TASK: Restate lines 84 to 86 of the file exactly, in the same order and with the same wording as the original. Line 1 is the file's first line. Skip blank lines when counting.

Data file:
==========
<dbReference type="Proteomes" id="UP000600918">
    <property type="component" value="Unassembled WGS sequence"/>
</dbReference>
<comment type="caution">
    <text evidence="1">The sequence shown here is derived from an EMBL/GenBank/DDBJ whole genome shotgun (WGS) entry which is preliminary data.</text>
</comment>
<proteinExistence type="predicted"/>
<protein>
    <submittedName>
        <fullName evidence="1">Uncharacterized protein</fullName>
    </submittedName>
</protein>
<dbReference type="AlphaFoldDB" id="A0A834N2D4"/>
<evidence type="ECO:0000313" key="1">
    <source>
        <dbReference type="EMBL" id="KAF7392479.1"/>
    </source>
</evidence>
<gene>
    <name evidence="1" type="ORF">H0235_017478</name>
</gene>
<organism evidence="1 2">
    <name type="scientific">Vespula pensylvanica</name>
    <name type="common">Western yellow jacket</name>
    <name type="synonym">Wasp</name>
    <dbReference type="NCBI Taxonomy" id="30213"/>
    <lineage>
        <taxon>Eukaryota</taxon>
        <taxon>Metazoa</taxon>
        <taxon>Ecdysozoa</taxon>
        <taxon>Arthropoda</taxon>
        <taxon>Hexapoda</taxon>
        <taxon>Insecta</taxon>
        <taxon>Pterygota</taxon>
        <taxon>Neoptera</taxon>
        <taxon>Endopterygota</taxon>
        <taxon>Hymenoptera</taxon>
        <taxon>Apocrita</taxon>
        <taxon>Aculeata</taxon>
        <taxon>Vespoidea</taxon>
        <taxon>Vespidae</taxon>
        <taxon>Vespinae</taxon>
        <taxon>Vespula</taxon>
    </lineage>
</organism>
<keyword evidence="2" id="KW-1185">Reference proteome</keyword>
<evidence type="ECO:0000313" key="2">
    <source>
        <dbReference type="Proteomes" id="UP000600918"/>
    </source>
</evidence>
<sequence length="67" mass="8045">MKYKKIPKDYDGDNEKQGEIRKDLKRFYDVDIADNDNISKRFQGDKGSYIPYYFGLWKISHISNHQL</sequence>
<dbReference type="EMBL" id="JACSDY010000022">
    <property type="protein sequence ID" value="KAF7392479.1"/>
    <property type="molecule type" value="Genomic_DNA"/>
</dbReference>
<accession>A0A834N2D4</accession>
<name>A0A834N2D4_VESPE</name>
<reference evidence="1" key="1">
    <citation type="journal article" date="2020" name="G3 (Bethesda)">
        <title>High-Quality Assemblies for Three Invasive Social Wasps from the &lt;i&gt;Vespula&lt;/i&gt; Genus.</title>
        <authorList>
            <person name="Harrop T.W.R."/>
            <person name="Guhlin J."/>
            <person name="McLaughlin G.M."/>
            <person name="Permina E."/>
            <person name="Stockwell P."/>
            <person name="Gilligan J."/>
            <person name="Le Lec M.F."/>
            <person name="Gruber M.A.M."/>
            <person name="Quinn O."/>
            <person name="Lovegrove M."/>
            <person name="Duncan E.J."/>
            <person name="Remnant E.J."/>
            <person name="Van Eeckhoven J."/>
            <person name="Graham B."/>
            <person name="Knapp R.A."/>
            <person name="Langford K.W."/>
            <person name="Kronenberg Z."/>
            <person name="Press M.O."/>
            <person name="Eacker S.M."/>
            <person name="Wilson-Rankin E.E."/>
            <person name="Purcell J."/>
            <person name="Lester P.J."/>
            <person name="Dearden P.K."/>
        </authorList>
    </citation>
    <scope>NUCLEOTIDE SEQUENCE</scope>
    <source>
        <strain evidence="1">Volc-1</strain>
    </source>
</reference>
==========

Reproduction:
            <person name="Lester P.J."/>
            <person name="Dearden P.K."/>
        </authorList>